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I made a very dumb mistake and I am hoping there is a way to fix this without having to boot in through a Linux Live CD and extracting the data.

My user login to my Windows 7 system is: John John is part of the Administrator's group.

I have a folder called "C:\Users\John"

I tried to make this folder accessible to ONLY John (and deny from all other Administrators) by going to the Folder, Right Click > Secturity tab and then selecting all the checkboxes under "Deny" while having selected the "Administrators" group.

As a result, I cannot access this folder from any of the accounts: "John" and "Administrator" as both of them belong to the Administrators groupd and deny permissions out-weigh the "Allow Permissions"

Is there any way I could revert this back? Thanks a million!

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FYI, If a user is an administrator, they can just take ownership of the folder and change the permissions to whatever they want. You're not really protecting anything. – MDMarra Mar 13 '10 at 21:10
up vote 4 down vote accepted

The easiest thing to do is to put in your Windows disk (or get to any command prompt, if you can logon as administrator) and then go to the command prompt and type:

`cacls c:\users\john /t /e /g Administrators:f`

This should give the administrators group full control over the folder.

If you can logon as Administrator, you should also be able to do it from the GUI by going into advanced and replacing file permissions, however, it is much easier using the above at the command prompt.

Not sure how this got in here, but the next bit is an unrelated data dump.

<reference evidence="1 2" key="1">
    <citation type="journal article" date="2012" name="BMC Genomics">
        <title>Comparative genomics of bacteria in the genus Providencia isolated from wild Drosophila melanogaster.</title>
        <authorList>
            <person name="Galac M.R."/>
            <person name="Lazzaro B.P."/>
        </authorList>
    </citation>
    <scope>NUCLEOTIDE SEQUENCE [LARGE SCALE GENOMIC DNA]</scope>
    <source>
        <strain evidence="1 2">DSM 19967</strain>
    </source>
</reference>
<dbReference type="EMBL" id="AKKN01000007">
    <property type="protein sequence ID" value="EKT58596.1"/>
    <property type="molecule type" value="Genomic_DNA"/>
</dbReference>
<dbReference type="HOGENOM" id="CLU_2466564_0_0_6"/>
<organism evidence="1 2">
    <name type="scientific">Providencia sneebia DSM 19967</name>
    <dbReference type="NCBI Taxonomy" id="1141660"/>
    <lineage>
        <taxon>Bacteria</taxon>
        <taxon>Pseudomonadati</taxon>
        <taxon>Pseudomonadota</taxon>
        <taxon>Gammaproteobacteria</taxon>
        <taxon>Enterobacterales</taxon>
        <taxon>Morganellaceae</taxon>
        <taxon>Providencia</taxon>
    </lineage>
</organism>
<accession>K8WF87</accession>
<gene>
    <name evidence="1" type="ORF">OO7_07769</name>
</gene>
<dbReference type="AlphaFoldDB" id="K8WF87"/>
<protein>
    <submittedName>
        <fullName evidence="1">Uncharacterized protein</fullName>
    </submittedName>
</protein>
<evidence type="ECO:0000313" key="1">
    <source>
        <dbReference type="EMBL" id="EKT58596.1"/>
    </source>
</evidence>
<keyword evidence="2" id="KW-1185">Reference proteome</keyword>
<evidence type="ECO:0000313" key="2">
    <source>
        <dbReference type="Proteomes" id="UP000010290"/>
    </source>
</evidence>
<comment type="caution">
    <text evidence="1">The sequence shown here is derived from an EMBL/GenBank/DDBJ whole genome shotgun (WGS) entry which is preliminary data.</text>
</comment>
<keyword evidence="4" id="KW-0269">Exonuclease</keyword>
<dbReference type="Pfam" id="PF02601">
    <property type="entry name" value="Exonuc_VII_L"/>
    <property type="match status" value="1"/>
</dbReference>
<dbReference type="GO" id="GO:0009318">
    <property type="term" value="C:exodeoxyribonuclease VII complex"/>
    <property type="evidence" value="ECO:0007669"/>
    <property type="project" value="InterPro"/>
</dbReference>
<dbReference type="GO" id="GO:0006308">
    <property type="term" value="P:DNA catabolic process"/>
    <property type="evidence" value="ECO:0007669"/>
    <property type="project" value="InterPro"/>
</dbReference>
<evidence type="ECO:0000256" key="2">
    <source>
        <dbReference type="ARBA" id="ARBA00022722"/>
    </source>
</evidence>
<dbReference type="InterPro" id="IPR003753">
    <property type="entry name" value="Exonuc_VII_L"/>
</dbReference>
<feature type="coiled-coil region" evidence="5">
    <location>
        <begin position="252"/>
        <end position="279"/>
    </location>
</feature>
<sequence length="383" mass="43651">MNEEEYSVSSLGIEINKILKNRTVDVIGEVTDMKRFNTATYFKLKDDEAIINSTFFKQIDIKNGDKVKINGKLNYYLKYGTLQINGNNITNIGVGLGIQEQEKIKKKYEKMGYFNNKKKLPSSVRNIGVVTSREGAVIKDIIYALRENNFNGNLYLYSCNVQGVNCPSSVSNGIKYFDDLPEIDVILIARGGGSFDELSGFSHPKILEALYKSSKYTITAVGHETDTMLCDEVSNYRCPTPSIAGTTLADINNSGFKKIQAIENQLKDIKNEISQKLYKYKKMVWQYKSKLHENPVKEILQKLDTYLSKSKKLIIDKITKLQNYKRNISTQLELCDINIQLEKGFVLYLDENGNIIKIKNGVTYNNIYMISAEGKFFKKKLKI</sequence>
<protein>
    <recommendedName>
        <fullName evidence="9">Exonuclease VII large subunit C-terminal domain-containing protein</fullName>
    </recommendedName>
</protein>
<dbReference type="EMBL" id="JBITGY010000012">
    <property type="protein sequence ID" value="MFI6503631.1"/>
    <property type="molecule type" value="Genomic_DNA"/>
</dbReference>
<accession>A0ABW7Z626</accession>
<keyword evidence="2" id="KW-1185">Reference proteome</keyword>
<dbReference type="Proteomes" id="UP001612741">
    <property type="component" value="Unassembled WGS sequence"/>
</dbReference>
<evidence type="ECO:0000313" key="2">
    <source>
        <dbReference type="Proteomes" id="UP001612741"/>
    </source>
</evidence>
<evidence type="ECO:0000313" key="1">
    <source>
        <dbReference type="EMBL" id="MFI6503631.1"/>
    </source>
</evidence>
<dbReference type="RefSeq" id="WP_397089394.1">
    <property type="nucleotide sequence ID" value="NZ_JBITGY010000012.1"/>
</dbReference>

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If you've given "John" full permissions, and then denied the Adminsitrators group, perhaps simply remove John from the Administators group.

That way the deny won't affect him, but "John" still has full permissions, so he can remove the deny.

Then make John an admin again.

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Because the user John can no longer even load its own profile, since it's denied access, you'll have to log in from another account. Try logging into another Administrator account. Then, go change the permissions. Even though the administrator account is denied access, it may still be able to change the permissions. If not, you can try using the admin account to take ownership of the file.

To take ownership, log in as an admin. Browser to where the folder is. Go to the security dialog, and click "Advanced". Go to the "owner" tab, and click "Edit". Select who to set the owner to - you'll have to set either the logged in user or the administrators group as the owner. Once you've taken ownership, revert the security privileges. Then, log back in as John (which should work now), use John to take ownership (so that John owns his own files).

Finally, what you want to do is uncheck all of the "allow" boxes for the administrators group, but you don't want to "deny" access to it, since as you found out, that overrides "allow" access. Un-allowing is usually preferable to denying.

Taking ownership

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